Hong Kong localism and independence

What happened to ‘50 years no change’ for Hong Kong freedoms?

PUBLISHED : Thursday, 23 August, 2018, 12:32am
UPDATED : Thursday, 23 August, 2018, 12:32am

I refer to the controversy surrounding Andy Chan Ho-tin and his pro-independence Hong Kong National Party, and the talk Chan gave at the Foreign Correspondents’ Club last week. His party is facing a possible ban, after the Security Bureau received a police recommendation that this be done to protect national security, under the Societies Ordinance. The party now has until September 4 to make its case.

According to the policy of “one country, two systems”, Hong Kong should have a high degree of autonomy, but many in Hong Kong feel interventions from Beijing are eroding its freedoms.

It seems the Hong Kong government is implementing vague laws to eliminate the opposition. This is ridiculous. From 2016 to 2017, six opposition lawmakers were disqualified, and now, the Societies Ordinance is being applied to ban the Hong Kong National Party. The Ordinance has not been applied to a political party before and this law should really apply to the triads which pose a real threat to public safety.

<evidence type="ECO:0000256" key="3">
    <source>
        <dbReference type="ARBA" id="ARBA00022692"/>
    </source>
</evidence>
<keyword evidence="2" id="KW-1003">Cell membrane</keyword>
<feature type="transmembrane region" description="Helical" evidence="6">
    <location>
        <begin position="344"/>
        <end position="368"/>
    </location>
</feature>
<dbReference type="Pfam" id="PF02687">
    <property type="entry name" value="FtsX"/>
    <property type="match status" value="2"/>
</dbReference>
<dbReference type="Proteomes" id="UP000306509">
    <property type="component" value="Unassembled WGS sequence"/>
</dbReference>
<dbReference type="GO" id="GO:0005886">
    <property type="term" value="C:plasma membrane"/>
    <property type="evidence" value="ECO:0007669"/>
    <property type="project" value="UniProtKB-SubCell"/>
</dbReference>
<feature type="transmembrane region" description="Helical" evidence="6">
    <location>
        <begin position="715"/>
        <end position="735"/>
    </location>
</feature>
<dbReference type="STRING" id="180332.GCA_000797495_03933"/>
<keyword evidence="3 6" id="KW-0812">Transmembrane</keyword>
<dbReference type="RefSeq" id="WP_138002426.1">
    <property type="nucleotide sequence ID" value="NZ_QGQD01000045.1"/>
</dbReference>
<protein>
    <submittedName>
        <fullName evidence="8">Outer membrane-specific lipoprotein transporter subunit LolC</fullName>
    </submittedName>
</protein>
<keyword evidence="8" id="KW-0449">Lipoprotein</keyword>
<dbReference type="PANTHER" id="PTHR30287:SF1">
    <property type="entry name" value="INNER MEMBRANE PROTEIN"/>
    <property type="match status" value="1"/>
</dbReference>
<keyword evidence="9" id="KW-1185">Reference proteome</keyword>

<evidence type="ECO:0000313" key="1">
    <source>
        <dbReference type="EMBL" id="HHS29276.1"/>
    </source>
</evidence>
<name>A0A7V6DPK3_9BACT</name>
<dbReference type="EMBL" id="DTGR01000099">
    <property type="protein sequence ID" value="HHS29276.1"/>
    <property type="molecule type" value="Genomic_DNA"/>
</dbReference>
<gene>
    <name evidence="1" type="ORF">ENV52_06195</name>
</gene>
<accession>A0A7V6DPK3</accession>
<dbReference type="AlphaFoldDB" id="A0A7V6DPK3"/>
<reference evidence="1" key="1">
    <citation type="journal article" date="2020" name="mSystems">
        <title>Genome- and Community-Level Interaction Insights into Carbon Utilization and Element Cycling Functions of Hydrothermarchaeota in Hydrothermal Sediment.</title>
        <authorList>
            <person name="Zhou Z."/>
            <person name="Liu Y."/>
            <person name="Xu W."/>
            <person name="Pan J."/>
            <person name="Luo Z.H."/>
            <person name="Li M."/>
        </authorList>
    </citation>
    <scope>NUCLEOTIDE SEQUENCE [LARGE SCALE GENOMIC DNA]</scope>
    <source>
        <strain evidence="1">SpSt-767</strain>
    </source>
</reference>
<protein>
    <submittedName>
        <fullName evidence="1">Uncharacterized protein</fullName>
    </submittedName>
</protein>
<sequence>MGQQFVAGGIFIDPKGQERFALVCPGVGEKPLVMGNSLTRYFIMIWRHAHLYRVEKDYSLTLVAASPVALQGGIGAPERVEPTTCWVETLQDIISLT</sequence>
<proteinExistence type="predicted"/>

Watch: Activist Andy Chan delivers FCC talk despite protests

Why does the HKNP rile Beijing so much, and just who is Andy Chan?

From my point of view, the speech that Chan, as convenor of his party, gave at the FCC was legal and protected by Article 27 of the Basic Law. The Hong Kong government should make all efforts to protect the core values enshrined in all articles of the Basic Law, including the freedom of speech.

But if the government wants to erase all expressions in society that it deems “politically incorrect”, and tries to muffle the voices of the opposition, Hongkongers will feel an antipathy towards it.

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Many Hongkongers are worried about the promise of “50 years no change”, since Hong Kong is already changing. Today, it may be just shutting out the opposition, tomorrow it could be adopting Article 23, which is ideological suppression. I hope the freedoms of Hong Kong will not be taken away.

Vincent Cheng, Lam Tin